“During that time many teachers
Dr. Martin Luther King Jr. stopped in Concord and Charlotte after this March on Washington for Jobs and Freedom in 1963.
lived in the neighborhood where they worked and attended churches in the area. So we saw children at every turn, we visited homes of students. I taught long enough that
I taught my classmates’ children and grandchildren.
“We had two school systems in Concord when I started teaching: Concord City and Cabarrus County.
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The original Poor People’s Campaign (December 4, 1967-June 19, 1968) was formed to focus on unemployment, poverty and the lack of housing for the poor in the U.S. King said in 1967, “We are called upon to raise certain basic questions about the whole society.”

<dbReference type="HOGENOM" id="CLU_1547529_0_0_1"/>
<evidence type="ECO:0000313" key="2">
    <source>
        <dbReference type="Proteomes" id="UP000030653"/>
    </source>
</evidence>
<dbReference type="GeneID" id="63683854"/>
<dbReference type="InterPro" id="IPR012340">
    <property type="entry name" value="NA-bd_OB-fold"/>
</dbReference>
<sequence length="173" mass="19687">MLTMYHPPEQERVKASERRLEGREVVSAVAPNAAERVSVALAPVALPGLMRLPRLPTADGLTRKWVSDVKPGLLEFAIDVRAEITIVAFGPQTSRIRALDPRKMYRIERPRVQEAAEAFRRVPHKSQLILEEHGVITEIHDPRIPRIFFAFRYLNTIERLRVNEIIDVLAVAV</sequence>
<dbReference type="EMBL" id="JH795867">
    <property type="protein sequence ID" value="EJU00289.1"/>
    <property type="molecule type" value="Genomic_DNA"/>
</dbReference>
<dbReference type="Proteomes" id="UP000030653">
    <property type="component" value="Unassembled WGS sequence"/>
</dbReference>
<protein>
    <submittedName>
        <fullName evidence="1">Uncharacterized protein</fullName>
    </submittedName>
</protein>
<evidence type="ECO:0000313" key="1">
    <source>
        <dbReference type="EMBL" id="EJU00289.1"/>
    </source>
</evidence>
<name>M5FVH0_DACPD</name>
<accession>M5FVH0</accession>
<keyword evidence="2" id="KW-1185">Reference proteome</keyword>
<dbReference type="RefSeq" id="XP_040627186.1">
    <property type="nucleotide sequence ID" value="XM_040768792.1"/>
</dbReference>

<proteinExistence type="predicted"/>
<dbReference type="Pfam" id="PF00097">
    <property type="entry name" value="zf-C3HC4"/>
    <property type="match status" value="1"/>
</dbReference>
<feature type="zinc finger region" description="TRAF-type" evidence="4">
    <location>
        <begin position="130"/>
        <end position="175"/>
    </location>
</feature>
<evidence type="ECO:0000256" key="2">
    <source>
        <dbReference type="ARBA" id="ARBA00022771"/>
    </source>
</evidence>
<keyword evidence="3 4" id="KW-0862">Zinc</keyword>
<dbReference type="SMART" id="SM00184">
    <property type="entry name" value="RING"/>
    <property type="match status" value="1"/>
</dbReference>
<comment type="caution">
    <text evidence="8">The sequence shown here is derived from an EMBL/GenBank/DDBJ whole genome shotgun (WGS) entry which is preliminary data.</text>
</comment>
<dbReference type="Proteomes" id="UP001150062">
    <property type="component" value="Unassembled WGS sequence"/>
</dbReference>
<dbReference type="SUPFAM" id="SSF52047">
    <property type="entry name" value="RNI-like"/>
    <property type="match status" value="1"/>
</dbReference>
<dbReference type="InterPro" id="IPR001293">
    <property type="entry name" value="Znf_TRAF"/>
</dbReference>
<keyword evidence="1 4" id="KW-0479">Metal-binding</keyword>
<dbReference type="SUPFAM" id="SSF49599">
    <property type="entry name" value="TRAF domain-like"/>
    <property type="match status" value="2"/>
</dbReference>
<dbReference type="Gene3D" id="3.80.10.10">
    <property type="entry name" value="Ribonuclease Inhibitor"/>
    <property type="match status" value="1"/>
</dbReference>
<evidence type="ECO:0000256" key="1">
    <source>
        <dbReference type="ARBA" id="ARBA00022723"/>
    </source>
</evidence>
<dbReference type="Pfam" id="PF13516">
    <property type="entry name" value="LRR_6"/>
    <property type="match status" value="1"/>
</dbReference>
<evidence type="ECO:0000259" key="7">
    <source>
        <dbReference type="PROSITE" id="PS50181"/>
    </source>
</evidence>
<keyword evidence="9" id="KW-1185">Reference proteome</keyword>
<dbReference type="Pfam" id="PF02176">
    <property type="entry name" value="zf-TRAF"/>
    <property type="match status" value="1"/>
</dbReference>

Prior to closing Logan, they moved some teachers from Logan to other schools in the city. I was moved with Alice Steele Robinson to Long Elementary. Later, I was transferred to R. Brown McAllister where I retired in 2001.
“From 1951 to 2001, I taught students to set goals and try to achieve them, and to develop a thirst for knowledge. I also tutored students in my home and church. We opened our home to students in the community who needed a place to stay, to use our encyclopedias and other resources, as well as homebound students.
“In the ‘60s, there were very few activities for young people, so my husband put up a basketball goal next to our house and young people would
play ‘til it was too dark to see. We also allowed young people to have dances in our basement, and musical groups led by Johnny Jones, Kenneth Hosten and Terry Davis would practice in the basement. And the Masonic Lodge would sell food and give out school supplies in our front yard.